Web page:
There are many disturbing images in this episode, and Lutz’s attitude towards his crimes is truly sickening to watch. The justice he gets from those he killed and tortured fits his crimes, but it is also very disturbing.

After all, what could be more disturbing to realise that someone you thought was a monster was actually human after all? Lutz learns there is no greater horror than ones own conscience making you see and feel the truth of what you have done.



5- The Thirty-Fathom Grave (Season 4, episode 2)

The crew of a navy ship become seriously freaked out when they hear tapping coming  from inside the hull of a sunken submarine. Eerie apparitions are seen by some crew members and hysteria soon abounds aboard ship. This episode has a realistic look about it thanks to using real ships and not being studio bound. Simon Oakland is superb in this as the captain of the navy ship.

This is one of the best episodes from the much maligned season 4. Many fans complain about this season for its longer episodes, which saw the 30 minute format they grew used to changed to an hour instead. This season has many fine episodes including: Miniature, Printer’s Devil, On Thursday We Leave For Home, The Parallel and The New Exhibit.  

I’m in the minority of fans who like this season and think season 5 is actually the weakest. I think 5 is weak because many episodes feel like they are similar to earlier episodes, and there are sadly many rubbish episodes and only a handful of good ones.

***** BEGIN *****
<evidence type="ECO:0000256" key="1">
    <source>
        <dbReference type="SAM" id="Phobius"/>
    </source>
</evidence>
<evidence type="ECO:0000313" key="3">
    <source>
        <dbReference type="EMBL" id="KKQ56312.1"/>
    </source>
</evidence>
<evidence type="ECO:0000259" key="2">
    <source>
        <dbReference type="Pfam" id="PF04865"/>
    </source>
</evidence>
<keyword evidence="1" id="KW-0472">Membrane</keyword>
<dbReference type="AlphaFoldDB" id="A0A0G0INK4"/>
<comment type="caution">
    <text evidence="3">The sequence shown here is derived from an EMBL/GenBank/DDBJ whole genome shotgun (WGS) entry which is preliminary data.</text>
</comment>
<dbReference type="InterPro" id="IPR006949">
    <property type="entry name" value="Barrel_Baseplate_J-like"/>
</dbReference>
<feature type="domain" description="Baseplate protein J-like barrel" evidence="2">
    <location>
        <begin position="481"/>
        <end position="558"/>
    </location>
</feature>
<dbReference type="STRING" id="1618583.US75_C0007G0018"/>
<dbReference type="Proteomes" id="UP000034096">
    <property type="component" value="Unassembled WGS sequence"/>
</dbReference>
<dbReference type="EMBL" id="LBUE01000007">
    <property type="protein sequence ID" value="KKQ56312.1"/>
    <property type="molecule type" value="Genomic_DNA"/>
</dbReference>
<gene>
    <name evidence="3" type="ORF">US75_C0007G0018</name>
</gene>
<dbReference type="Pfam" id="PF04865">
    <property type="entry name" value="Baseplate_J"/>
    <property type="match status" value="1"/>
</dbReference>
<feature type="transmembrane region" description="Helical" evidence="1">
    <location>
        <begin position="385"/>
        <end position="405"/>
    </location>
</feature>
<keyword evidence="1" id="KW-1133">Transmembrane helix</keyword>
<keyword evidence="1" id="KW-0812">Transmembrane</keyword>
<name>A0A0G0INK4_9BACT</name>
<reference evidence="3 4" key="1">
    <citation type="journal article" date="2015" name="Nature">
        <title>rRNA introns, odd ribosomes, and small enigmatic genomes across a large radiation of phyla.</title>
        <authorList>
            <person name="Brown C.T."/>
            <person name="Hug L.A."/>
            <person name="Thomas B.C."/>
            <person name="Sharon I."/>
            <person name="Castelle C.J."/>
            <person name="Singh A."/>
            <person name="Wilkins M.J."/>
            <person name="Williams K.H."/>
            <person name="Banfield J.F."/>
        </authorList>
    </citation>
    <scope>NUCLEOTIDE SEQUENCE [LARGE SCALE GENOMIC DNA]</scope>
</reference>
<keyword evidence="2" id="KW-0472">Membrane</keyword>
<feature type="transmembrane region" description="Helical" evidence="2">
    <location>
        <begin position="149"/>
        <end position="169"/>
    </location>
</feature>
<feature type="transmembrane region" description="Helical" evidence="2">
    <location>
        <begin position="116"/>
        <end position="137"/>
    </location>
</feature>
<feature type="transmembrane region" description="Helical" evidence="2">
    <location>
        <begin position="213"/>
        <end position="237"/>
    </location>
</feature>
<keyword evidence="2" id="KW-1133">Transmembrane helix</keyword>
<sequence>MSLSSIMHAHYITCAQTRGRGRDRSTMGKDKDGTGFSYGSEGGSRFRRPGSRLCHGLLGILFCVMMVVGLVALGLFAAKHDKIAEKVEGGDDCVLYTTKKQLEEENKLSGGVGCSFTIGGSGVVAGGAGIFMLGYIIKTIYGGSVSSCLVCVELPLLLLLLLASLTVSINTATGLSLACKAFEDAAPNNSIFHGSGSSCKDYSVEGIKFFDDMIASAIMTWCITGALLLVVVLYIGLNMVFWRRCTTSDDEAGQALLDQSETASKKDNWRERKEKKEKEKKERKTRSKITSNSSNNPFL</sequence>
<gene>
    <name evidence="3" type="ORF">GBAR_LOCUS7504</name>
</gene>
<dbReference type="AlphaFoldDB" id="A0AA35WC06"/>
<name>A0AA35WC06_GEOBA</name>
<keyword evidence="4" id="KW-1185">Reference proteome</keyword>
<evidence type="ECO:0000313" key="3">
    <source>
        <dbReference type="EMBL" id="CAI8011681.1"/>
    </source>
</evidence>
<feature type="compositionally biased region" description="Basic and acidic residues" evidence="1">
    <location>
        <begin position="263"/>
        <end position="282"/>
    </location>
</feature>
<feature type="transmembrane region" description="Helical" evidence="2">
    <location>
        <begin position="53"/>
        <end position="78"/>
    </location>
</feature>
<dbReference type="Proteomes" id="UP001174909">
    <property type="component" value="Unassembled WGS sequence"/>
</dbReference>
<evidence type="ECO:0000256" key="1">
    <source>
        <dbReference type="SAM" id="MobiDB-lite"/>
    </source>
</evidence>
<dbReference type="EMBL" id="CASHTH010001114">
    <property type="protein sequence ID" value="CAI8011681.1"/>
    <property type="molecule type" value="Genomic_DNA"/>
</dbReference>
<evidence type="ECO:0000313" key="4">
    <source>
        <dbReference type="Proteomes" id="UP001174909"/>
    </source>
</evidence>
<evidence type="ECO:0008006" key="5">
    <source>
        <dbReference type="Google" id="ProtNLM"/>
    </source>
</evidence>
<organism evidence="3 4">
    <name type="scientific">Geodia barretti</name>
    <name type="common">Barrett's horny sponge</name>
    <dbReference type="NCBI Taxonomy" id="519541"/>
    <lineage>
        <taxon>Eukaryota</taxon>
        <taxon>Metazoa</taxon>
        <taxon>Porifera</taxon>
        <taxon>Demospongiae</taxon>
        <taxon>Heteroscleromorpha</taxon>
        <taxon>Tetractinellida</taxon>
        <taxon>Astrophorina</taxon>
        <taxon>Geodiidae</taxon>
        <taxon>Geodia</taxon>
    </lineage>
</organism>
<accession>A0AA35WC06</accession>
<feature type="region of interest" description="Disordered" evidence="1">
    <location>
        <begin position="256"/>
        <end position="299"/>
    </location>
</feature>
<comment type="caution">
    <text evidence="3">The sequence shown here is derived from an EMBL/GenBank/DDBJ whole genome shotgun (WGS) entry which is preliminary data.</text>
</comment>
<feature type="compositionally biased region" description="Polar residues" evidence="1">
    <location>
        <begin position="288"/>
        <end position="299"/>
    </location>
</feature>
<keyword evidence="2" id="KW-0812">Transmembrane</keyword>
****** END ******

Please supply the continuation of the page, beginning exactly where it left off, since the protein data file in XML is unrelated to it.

Here are some honorable mentions to other episodes in the series which are also scary: Twenty Two (surely the inspiration for the Final Destination films?),Nightmare At 20,000 Feet, The Dummy, It’s A Good Life, Night Call and Living Doll.

What are your views on the five episodes I’ve discussed? Which episodes from this series do you find the scariest?



4 thoughts on “Maddy’s 5 Scariest Twilight Zone Episodes”

  1. I never saw “The Grave” but I must find it. It sounds really really good. I vividly remember “The Hitchhiker” and “The Howling Man”, and the last two I probably didn’t watch as I’m not fond of military type shows of any ilk. My votes for creepiest or perhaps most stunning would be “The Invaders”..the one with Agnes Moorehead; and the most horrifying one (to me) perhaps was the kid with mind control to whom everyone catered because nobody dared cross him for fear of what he’d do (It’s a GOOD Life)… This last one, strangely enough, was in one of Alfred Hitchcock’s anthologies, with a few changes in plot. Lastly one that stands out to me is “Time Enough At Last”..any of the episodes that featured people being left utterly alone due to disaster or “Zone” magic (as it were) always deeply bothered me. And a last favorite: “A Stop At Willoughby”. I wanted to get off and go live there too…


    1. Hey there. You simply have to see The Grave. If you like ghost stories this is a must see. Although The Invaders is not a favourite of mine, it sure is a very good episode and Agnes is superb. It’s A Good Life is so scary. I didn’t know that the story was also an Alfred Hitchcock episode, that’s very interesting. A Stop At Willoughby is such a sad episode, I think we’ve all wanted to get off the train and stop off at Willoughby from time to time.


  2. I haven’t seen too many Twilight Zone episodes (my favorite show was The Outer Limits). But of those I’ve seen, I like “The Invaders,” “Nightmare at 20,000 Feet,” and “The Thirty-Fathom Grave” (scared the hell out of me when I was a kid). I thought “The Hitch-Hiker” was pretty good, too. Will have to see all those you listed.

    Liked by 1 person

Leave a Reply

Fill in your details below or click an icon to log in: Logo

You are commenting using your account. Log Out / Change )

Twitter picture

You are commenting using your Twitter account. Log Out / Change )

Facebook photo

You are commenting using your Facebook account. Log Out / Change )

Google+ photo

You are commenting using your Google+ account. Log Out / Change )

Connecting to %s